“David and Absalom,” Marc Chagall (1956)

Deal gently…for your own sake. That sounds pretty easy. Six little words. But how do you do that when the problem is as big as an abusive relationship or an addiction that is sucking the life from an entire family? How do you do that when you are filled with shame or depression or fear?

We can take another lesson from David here. In the chapters leading up to our reading from II Samuel, there is an account of the ways that David and Absalom prepared for this clash.

Absalom was hungry for power; he told people what they wanted to hear, and he surrounded himself with those who did the same for him. He made as though he was going to worship the Lord, but he did so only as a ruse – for Absalom, faith, humility, and integrity were foreign concepts. Life was a show, and as long as the spotlight was on Absalom, things were good.

We’ve talked enough about David to know that he, the people of Israel, and anyone else knew that he wasn’t perfect by any stretch. He was deeply flawed; he both gave and received significant pain. Yet on this occasion, David sought to surround himself with people he knew and trusted were committed not only to him, but to the Lord. Some of these people had been with him for years, and he’d trusted them with his life on many occasions – men like Joab and Abishai. But others were newcomers who had impressed him with their faithfulness and wisdom. In fact, the third commander that David entrusted on this day was Ittai, a Philistine man who had only been in town for a couple of days – but David recognized that he had gifts and wisdom that would help the nation. And when these three men heard David’s plan, they helped him to see the flaws in it and he allowed them to re-shape the strategy that wound up allowing his monarchy to survive despite being desperately outnumbered.

Beloved, are you surrounded by trustworthy companions who will help you do what you need to do? Are you humble enough to hear the thoughtful encouragement and good counsel of others? Is there someone in your life who can tell you not just what you want to hear, but the truth?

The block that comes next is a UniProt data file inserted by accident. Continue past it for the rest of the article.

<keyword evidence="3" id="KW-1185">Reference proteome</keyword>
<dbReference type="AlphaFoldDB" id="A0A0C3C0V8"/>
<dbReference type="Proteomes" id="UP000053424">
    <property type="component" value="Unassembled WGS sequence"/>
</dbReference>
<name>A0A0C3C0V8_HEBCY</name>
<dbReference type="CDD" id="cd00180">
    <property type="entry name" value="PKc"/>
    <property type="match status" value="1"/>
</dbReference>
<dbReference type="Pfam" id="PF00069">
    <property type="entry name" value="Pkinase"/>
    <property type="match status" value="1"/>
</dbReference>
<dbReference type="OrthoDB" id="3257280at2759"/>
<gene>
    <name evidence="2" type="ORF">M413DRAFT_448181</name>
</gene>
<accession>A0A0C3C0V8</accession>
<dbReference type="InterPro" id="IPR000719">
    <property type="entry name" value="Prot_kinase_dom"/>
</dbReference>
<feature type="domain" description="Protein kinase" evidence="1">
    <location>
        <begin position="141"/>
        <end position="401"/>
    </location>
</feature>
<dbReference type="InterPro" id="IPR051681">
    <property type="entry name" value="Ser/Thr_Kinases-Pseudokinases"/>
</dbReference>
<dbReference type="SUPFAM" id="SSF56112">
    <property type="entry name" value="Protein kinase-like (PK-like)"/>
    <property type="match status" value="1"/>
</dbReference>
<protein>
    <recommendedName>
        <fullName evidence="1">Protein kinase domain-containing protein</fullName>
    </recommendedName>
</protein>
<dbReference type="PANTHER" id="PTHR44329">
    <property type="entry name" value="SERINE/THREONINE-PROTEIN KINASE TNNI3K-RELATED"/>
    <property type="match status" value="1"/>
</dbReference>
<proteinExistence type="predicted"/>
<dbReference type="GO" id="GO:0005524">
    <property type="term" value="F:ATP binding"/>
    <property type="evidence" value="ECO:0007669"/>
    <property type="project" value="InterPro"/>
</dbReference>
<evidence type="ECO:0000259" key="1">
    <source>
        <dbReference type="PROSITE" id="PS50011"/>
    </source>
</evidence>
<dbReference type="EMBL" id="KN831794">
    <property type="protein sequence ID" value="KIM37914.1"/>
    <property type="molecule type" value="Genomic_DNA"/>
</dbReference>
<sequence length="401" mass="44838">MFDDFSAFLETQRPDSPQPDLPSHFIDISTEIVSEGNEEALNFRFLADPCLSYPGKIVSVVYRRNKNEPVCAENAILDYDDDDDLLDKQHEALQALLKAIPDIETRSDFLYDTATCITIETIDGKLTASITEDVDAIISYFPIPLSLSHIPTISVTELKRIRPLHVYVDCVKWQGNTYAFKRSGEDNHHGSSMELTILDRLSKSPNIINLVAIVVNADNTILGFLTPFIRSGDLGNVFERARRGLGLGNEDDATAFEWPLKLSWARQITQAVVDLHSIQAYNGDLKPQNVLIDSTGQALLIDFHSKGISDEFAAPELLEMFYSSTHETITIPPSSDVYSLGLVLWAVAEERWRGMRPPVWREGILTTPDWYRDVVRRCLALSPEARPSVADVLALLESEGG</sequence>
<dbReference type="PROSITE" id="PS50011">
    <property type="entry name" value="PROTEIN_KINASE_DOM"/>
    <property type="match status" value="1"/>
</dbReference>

Moreover, is there someone who will walk with you into the difficult places when you’re not sure you can get there on your own? If you are trapped in an abusive relationship, who will help you be strong enough to leave it? Who loves you enough to not only tell you the truth about the damage that addiction is doing in your family or circle of friends, but to go with you to an AA or Al-Anon meeting? Is there someone who will care enough for you to sit with you in the midst of your depression or anger and then not leave you there all alone?

The story of Absalom’s rebellion does not end well for anyone, really. Absalom is caught up in his own scheming and pride, and eventually Joab runs him through without blinking an eye; David was restored to the palace in Jerusalem, and sought to make peace with those who had rebelled – even issuing a general amnesty. It was a painful time, and we’ll talk more about that in weeks to come. For now, I want to emphasize the fact that each of us have situations in our personal and professional lives that need to be dealt with and addressed with gentleness and humility so that they will not overwhelm the things that God is trying to accomplish in and through us. We seek out good counsel from old and new friends and hope to find a way to live into that which is best.